Are You Tracking Your Financial Grade?
When we were in school, it was not only parents but also noteworthy students who were grade-conscious. Exam results, medals and recognitions became the bases for favors, especially during shopping sprees. Grades turned out to be the ultimate bargaining power!
Students who were described as carefree and infamous, on the other hands, were the ones who frequented the principal’s office, a situation made worse if their parents or guardians were present.
Standings can be easily be monitored while still in school. However, after graduating, how can we track our performance in life? Unfortunately, most people are clueless. Do we really know our goals? Moreover, how should these goals be achieved?
If you are wondering if you are really on track towards sound and financially-free living, monitoring your net worth is the way to go. In real life, your net worth is your final grade.
You may be thinking that by adding up all the good stuff you’ve acquired—the nice house, huge LED TV, a red sports car and the like—will give you an accurate figure of your real net worth. An annual income with lots of zeros after the first figure as well as living in a fantabulous mansion in a first-class subdivision are no measures of affluence if these are paired with heavy loans or debts.
Basically, our net worth is equal to the sum of all our assets minus all liabilities. Government employees and officials may be more familiar with this as they need to regularly file their SALNs (statements of assets, liabilities and net worth). Still, most of them do not really understand the importance of doing so, and what more the rest of us? Unlike most of us, Americans are serious in monitoring their net worth. This is their means to determine if they are solvent or bankrupt. Unfortunately, this is not the case in the Philippines.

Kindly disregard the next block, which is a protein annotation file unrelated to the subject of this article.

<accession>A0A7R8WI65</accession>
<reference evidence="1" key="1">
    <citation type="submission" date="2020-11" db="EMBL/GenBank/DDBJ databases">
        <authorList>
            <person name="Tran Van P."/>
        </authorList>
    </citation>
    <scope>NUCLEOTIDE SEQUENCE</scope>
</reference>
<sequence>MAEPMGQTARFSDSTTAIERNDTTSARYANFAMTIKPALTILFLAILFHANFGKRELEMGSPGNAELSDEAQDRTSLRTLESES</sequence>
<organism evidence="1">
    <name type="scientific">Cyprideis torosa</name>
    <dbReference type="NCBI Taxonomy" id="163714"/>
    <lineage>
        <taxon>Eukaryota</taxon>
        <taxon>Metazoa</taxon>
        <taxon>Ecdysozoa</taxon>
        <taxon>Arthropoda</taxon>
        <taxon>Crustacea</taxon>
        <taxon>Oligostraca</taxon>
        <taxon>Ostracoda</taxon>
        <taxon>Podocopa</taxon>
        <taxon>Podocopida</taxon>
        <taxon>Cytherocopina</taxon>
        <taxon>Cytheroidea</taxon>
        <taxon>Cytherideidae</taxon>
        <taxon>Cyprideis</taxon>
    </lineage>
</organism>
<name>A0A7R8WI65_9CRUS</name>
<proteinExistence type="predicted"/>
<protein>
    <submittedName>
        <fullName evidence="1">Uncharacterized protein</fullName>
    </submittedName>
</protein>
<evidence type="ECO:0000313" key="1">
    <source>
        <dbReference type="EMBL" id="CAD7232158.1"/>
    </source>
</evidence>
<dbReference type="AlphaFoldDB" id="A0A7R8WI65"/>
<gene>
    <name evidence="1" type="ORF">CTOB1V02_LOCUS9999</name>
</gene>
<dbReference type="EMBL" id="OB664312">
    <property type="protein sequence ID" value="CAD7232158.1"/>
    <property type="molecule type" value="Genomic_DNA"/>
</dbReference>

Comparing your net worth with others is not consequential. Instead, use net worth targets based on your current age. As a general rule while in your 20s, no net worth amount is recommended. Having no property acquisitions is understandable but no savings is unacceptable. Once you start working, it is imperative that you embark on building your emergency and retirement funds.
When you reach your 30s, your net worth ideally should be equal to half of your annual salary when you were in your 20s. If your annual salary at that time was P360,000, for example, then you must at least have P180,000 net worth. By age 40, your net worth must be twice your annual salary when you were in your 30s, meaning if your annual salary was P600,000, then your net worth should be P1,200,000.
When you reach age 50, your ideal net worth should be 4x your annual salary in your 40s, and once you reach 60, your ideal net worth must be 6x your annual salary when you were in your 50s.
Tracking our net worth is as important as looking at our success in school. When you know how you are doing you know what you need to focus on. It’s easy to be swept away by filling your life with things that make you wealthy and successful. If in school having lots of extra curricular activities did not always mean nice grades, it’s the same thing in life. Buying all the stuff to look wealthy will not guarantee a gracious retirement.
Christopher G. Cervantes is a Registered Financial Planner of RFP Philippines. He is author of Financial Planning for the Fast Changing World and The Seed Money. To learn more about personal-financial planning, attend the 66th RFP program this November. To inquire, e-mail firstname.lastname@example.org or text <name><email><RFP> to 0917-9689774.
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